Vince Sliwoski
by

Oregon Cannabis LawyerCompared to other states, there is a lot to like about Oregon’s medical and recreational marijuana programs. We can say that now that the statutory framework for Oregon pot is set and the bulk of administrative rule-making is behind us. At this point, we are waiting on rules related to February’s short legislative session and a few odds and ends. One unsettled area is potency limits for edibles in both the retail and medical markets. It’s not looking great.

Right now, concentration limits are covered by temporary rules that expire on June 28, 2016. Those rules were promulgated by the Oregon Health Authority (OHA), but apply to both the retail and medical markets. OHA will be issuing permanent rules, which again will apply to both markets. We expect to see the new rules very soon, alongside rules governing early sales of edibles to recreational customers under Oregon’s “early start” program.

Currently, for retail marijuana items, the maximum concentration or amount of THC per serving allowed is a conservative 5 mg for both scorable and non-scorable cannabinoid edibles, with container sizes allowed up to 50 mg. For medical marijuana items, there are no per serving limitations, although the container size limit is 100 mg. Under both regimes, there are separate limits for topicals, tinctures, concentrates/extracts and other products. These limits are mostly lower for retail items than medical items.

Last week, OHA issued its medical and retail concentration and serving size limits. These limits remain low, particularly in the retail market, which remains pegged at 5 mg of THC per serving and 50 mg per container. As the Oregon Cannabis Association has argued, low potency 5 and 50 mg serving/package limits are unnecessary to protect public health and safety. Instead, the low limits will create higher costs (passed to the consumer), more packages (yuck) and a possibly even an increase in black market activity.

The 5 and 50 mg limits appear especially low given that the Colorado and Washington retail market limits are twice those amounts. Because Washington and Oregon share a border, we expect at least some Oregonians will cross the river to get their edibles in Washington State, just as they did for their recreational cannabis before Oregon fully legalized. Not only would this impair the Oregon industry and state tax receipts, but it could create interstate commerce issues under the federal Controlled Substances Act. That would be a shame.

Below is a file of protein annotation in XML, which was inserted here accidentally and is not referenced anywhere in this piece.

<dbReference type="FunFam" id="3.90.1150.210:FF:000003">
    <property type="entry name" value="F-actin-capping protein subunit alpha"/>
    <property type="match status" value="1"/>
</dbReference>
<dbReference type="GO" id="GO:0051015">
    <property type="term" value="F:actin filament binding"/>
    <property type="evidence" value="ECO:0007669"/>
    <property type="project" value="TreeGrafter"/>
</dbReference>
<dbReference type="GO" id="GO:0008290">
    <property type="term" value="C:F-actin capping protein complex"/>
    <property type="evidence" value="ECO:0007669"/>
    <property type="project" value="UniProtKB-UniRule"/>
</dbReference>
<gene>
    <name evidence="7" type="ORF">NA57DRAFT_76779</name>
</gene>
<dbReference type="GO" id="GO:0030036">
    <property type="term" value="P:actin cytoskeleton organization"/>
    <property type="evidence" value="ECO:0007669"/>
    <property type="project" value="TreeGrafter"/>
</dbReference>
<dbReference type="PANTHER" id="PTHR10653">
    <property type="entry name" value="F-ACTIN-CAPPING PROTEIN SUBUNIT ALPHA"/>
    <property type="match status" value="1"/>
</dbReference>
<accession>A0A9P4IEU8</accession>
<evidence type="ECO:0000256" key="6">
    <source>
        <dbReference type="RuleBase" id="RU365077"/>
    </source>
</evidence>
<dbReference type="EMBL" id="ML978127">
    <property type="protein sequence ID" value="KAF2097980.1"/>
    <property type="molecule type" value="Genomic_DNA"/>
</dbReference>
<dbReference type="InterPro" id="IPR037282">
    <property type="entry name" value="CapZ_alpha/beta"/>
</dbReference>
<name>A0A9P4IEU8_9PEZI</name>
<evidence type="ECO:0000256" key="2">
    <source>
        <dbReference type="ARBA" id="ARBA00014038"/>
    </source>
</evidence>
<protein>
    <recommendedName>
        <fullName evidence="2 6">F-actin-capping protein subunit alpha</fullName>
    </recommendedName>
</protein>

OHA has stated that its goal with these limits is to protect the Maureen Dowds of the world, and children. In a belt and suspenders approach, OHA also will attempt to head off danger with labeling and packaging rules (similar to its bridge rules here). As of today, there are no scheduled hearings on the proposed OHA limits, but email comments are being accepted at publichealth.rules@state.or.us. [CORRECTION: the OHA hearings schedule on the new rules, including proposed edibles concentration limits is posted here.] We will continue to work with OHA on behalf of our many Oregon clients and we will keep you apprised as to developments.

 

 

2 responses to “Oregon Cannabis: Concentration Limits for Edibles May Stay Low”

  1. I’d love to attend, but have mobility issues. I eat at a minimum of 25 mg a day, and buy soft squibs with 119 mg each. I cut this squib into 4 pieces and I’m happy with that, but for the OHA to cut back only hurts us, and it isn’t a public safety issue and wasn’t even an issue when it was just medical, but now we have the OHA entering into both medical and recreational, and we
    The patients are the ones to meddle with. It is not a welcome we are receiving is it?

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The Canna Law Blog™ is a forum for discussion about the practical aspects of cannabis law and how it impacts those involved in this growing industry. We will provide insight into how canna businesspeople can use the law to their advantage…

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Please be mindful that possessing, using, distributing and selling marijuana are all federal crimes and that this blog is not intended to give you any legal advice, much less lead you to believe that marijuana is legal under federal law.